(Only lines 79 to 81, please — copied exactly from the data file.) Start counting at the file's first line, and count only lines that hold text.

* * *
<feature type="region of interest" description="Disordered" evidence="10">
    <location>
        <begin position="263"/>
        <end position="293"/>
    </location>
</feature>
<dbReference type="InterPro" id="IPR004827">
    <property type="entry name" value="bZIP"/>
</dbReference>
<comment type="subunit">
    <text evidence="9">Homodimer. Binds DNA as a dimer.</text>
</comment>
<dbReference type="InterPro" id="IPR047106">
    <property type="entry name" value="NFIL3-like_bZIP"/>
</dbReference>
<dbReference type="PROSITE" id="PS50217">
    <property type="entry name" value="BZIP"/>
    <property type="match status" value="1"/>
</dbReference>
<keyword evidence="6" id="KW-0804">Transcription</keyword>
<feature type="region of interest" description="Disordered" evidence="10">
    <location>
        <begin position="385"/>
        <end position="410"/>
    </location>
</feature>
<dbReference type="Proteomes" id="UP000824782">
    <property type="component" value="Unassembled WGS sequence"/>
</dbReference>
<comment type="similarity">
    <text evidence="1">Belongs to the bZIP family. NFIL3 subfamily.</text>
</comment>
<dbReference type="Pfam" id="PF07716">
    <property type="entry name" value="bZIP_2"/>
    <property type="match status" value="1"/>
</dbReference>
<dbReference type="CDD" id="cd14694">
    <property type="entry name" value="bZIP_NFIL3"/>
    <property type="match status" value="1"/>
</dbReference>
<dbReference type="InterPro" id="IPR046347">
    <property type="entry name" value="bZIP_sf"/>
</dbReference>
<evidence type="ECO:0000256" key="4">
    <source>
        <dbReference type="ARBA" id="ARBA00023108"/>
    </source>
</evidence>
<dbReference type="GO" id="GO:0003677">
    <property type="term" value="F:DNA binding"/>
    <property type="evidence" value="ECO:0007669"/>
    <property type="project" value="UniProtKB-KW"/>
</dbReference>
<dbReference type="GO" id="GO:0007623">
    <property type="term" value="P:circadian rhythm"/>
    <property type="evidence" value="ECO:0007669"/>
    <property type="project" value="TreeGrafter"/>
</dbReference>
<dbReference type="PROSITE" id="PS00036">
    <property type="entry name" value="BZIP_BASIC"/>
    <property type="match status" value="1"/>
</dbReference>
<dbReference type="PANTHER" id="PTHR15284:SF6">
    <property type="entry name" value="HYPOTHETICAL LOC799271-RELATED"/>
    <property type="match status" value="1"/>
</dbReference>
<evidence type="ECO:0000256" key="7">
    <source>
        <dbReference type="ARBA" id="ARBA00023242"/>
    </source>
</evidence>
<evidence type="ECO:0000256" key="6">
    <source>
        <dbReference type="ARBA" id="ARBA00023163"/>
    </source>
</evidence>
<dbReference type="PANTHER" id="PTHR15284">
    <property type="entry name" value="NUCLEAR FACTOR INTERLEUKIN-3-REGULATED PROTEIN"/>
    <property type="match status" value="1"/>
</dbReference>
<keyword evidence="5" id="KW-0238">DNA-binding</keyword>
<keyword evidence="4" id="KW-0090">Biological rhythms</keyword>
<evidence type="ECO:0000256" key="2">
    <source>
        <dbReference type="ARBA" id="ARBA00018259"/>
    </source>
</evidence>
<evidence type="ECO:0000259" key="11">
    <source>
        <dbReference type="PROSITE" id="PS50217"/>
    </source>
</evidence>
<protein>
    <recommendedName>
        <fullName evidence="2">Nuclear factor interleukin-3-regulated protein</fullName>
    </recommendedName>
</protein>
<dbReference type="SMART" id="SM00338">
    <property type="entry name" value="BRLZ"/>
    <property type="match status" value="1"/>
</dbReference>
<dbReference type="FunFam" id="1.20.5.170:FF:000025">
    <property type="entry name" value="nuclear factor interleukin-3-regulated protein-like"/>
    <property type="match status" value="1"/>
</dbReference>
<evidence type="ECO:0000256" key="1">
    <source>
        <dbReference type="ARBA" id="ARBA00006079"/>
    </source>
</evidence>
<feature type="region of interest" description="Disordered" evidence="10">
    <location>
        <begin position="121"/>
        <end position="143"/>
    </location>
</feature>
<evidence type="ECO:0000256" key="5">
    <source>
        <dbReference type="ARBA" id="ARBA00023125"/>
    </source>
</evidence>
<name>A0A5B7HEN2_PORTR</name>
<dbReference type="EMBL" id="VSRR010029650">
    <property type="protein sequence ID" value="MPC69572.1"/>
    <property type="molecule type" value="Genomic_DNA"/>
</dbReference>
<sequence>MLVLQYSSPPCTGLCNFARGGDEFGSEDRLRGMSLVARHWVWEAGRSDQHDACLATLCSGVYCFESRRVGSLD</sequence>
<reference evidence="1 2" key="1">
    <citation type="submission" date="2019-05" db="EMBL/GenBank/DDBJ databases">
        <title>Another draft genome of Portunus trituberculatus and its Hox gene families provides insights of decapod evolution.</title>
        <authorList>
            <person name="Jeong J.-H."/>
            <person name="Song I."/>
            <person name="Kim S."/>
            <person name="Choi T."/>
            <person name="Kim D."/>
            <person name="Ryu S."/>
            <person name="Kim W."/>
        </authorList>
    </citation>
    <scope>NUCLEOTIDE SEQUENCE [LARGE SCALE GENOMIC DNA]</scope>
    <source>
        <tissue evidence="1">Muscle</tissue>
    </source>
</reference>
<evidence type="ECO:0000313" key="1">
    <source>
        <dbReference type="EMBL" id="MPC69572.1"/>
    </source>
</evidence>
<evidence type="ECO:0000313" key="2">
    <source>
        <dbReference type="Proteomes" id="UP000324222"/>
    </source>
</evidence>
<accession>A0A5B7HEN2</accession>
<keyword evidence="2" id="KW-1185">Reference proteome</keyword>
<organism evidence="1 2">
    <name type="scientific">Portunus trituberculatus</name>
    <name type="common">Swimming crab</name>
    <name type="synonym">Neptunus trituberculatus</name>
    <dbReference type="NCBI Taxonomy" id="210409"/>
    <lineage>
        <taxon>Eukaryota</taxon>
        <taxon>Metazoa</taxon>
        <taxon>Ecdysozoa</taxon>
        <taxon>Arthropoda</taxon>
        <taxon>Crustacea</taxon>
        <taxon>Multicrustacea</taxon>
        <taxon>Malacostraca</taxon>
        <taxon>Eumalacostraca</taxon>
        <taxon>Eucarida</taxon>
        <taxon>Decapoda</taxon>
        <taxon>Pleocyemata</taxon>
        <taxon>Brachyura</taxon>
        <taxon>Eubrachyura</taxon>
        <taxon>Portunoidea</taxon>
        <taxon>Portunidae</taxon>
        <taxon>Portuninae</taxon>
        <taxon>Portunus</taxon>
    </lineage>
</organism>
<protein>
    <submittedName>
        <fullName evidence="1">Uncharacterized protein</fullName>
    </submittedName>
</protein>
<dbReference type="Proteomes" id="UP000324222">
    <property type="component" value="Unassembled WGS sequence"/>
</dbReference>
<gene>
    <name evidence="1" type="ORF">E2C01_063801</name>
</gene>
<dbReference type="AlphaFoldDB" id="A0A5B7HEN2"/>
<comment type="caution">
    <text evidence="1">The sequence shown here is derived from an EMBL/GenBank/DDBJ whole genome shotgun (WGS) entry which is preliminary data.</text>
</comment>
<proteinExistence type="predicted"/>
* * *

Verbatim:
    <property type="match status" value="1"/>
</dbReference>
<keyword evidence="5" id="KW-0238">DNA-binding</keyword>